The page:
I do try to fit each article into a logical category(s). This one was tough. Besides using both color and Monochrome, the building styles are all different. But this is the norm in Charleston.
The pre-Civil War buildings are from every century and corner of Europe. The designers and builders here studied all over the world.
Above you can see a small ‘sign or plaque’ on the bottom right of the first floor. This is a short history of building. Almost every building, on every street has one. It would take a lifetime to remember them all, I don’t try. I just enjoy.
The image above is from the older French Quarter and here you will find many row houses. The river banks have changed, but at one point many of these homes were owned by the French traders, their warehouses directly across the street, on the river. The river is now several blocks further away.
This early church is on Meeting Street. The street still remains one of the main avenues in town.
Just up a side street, Tradd street, another row of early ‘Grand Houses’ sits. Again, there are plaques on the buildings. These scenes are most everywhere.
A relaxing day can be to walk in town and pohotograph a particular street. These is always something there. When finished…
Charleston is also famous for it’s southern restaurants.
The Bank of the United States was established in 1791 to serve as a repository for federal funds and as the government’s fiscal agent. The first building was in Philadelphia, still the capital of the US.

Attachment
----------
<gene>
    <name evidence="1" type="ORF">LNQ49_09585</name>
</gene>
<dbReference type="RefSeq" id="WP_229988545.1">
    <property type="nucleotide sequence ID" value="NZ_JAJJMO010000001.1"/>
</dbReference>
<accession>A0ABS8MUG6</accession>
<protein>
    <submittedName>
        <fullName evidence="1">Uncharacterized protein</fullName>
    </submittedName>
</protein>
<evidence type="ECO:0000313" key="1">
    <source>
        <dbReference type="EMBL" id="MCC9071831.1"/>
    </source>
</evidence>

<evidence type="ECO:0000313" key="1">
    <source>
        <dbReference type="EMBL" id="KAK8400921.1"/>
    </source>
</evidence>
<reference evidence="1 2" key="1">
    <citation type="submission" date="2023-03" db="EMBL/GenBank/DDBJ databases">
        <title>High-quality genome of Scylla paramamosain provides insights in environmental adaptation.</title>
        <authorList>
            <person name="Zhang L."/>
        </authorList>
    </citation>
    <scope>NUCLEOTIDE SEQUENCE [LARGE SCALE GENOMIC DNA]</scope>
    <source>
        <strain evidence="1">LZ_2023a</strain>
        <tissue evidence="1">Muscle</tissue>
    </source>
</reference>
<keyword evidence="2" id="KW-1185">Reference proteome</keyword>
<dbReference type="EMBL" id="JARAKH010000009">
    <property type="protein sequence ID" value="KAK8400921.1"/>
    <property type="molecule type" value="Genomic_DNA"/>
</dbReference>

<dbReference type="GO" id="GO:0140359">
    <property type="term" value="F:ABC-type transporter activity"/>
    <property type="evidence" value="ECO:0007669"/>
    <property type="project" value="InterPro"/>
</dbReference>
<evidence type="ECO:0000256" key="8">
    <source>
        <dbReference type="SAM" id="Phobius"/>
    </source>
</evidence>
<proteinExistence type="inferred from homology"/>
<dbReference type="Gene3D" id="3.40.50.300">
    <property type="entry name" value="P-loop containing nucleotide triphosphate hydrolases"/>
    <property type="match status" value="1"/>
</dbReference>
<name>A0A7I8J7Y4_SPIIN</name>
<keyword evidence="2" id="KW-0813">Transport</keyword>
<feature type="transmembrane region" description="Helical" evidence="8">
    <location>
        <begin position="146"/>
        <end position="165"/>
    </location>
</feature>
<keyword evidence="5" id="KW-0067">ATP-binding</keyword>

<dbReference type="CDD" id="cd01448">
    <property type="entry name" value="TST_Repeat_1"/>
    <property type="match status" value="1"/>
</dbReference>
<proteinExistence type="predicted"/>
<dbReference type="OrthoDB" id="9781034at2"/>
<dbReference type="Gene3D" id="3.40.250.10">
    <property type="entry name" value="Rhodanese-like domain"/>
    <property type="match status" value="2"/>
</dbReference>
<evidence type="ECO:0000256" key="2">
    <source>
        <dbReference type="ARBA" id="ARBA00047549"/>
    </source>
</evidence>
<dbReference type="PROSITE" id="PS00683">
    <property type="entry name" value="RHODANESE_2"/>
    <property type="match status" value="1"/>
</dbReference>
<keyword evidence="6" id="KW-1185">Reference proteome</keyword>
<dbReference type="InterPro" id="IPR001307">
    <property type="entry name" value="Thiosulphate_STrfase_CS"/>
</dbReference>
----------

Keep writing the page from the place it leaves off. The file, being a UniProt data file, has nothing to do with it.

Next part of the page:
The Charleston building was one of eight used to conduct government business. Of course other banks had opened, felt there were too many British share holders, unfair competition, and the charter was not renewed in 1811. The War of 1812 came along, the bank still had British share holders, things went down hill from there even though it still operated for many years.
Now the building is the Charleston City Hall. As much a museum as a place of town government. Absolutely everything is about history here.
If you visit Charleston take note; public restrooms on the first floor.
Much of the first floor, and lobby here is kept like the original Bank.
There are no signs to let passing tourists know what is inside, and how they are welcome, encouraged, to come in and look around.
After South Carolina seceded in 1860, Petigru famously remarked, “South Carolina is too small for a republic and too large for an insane asylum.”
James Louis Petigru (May 10, 1789 – March 9, 1863) was an American lawyer, politician, and jurist in South Carolina. He is best known for his service as the Attorney General of South Carolina, his juridical work that played a key role in the recodification of the state’s law code. He was also known for opposing nullification and, in 1860, state secession from the US.